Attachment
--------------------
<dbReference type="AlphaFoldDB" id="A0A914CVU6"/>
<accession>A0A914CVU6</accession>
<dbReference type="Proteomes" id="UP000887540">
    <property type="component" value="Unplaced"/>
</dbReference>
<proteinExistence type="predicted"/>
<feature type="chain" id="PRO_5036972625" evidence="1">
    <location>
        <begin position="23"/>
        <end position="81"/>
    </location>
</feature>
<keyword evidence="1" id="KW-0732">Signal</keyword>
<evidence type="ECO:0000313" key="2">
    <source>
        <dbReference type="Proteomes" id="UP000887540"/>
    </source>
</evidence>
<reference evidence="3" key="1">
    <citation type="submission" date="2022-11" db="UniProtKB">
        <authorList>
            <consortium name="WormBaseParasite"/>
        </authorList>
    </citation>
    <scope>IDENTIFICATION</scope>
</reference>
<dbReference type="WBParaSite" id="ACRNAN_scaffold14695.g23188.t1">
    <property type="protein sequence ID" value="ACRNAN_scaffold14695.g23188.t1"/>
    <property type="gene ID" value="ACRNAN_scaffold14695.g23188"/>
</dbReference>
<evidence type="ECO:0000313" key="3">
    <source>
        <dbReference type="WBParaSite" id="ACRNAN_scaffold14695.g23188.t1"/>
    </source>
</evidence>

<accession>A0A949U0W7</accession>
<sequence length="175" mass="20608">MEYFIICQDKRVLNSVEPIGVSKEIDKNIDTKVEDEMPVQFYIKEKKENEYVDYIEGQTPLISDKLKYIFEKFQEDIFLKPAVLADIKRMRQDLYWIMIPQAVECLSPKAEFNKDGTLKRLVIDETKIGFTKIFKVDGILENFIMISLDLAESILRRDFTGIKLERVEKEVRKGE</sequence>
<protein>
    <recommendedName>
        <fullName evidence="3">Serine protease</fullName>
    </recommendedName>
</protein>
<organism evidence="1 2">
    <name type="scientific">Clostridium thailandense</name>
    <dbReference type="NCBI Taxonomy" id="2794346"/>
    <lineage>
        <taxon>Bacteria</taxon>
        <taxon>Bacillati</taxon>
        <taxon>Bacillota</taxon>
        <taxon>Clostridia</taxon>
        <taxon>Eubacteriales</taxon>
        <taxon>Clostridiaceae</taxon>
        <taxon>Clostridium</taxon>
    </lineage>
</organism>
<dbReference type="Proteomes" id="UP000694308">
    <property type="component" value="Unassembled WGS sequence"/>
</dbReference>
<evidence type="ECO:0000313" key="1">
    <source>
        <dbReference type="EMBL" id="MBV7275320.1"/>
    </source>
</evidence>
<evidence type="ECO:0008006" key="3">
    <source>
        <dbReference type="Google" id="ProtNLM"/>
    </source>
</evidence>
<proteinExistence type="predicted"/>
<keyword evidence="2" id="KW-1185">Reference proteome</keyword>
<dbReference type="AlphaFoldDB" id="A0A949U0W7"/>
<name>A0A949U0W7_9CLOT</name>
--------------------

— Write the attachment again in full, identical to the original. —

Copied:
<dbReference type="AlphaFoldDB" id="A0A914CVU6"/>
<accession>A0A914CVU6</accession>
<dbReference type="Proteomes" id="UP000887540">
    <property type="component" value="Unplaced"/>
</dbReference>
<proteinExistence type="predicted"/>
<feature type="chain" id="PRO_5036972625" evidence="1">
    <location>
        <begin position="23"/>
        <end position="81"/>
    </location>
</feature>
<keyword evidence="1" id="KW-0732">Signal</keyword>
<evidence type="ECO:0000313" key="2">
    <source>
        <dbReference type="Proteomes" id="UP000887540"/>
    </source>
</evidence>
<reference evidence="3" key="1">
    <citation type="submission" date="2022-11" db="UniProtKB">
        <authorList>
            <consortium name="WormBaseParasite"/>
        </authorList>
    </citation>
    <scope>IDENTIFICATION</scope>
</reference>
<dbReference type="WBParaSite" id="ACRNAN_scaffold14695.g23188.t1">
    <property type="protein sequence ID" value="ACRNAN_scaffold14695.g23188.t1"/>
    <property type="gene ID" value="ACRNAN_scaffold14695.g23188"/>
</dbReference>
<evidence type="ECO:0000313" key="3">
    <source>
        <dbReference type="WBParaSite" id="ACRNAN_scaffold14695.g23188.t1"/>
    </source>
</evidence>

<accession>A0A949U0W7</accession>
<sequence length="175" mass="20608">MEYFIICQDKRVLNSVEPIGVSKEIDKNIDTKVEDEMPVQFYIKEKKENEYVDYIEGQTPLISDKLKYIFEKFQEDIFLKPAVLADIKRMRQDLYWIMIPQAVECLSPKAEFNKDGTLKRLVIDETKIGFTKIFKVDGILENFIMISLDLAESILRRDFTGIKLERVEKEVRKGE</sequence>
<protein>
    <recommendedName>
        <fullName evidence="3">Serine protease</fullName>
    </recommendedName>
</protein>
<organism evidence="1 2">
    <name type="scientific">Clostridium thailandense</name>
    <dbReference type="NCBI Taxonomy" id="2794346"/>
    <lineage>
        <taxon>Bacteria</taxon>
        <taxon>Bacillati</taxon>
        <taxon>Bacillota</taxon>
        <taxon>Clostridia</taxon>
        <taxon>Eubacteriales</taxon>
        <taxon>Clostridiaceae</taxon>
        <taxon>Clostridium</taxon>
    </lineage>
</organism>
<dbReference type="Proteomes" id="UP000694308">
    <property type="component" value="Unassembled WGS sequence"/>
</dbReference>
<evidence type="ECO:0000313" key="1">
    <source>
        <dbReference type="EMBL" id="MBV7275320.1"/>
    </source>
</evidence>
<evidence type="ECO:0008006" key="3">
    <source>
        <dbReference type="Google" id="ProtNLM"/>
    </source>
</evidence>
<proteinExistence type="predicted"/>
<keyword evidence="2" id="KW-1185">Reference proteome</keyword>
<dbReference type="AlphaFoldDB" id="A0A949U0W7"/>
<name>A0A949U0W7_9CLOT</name>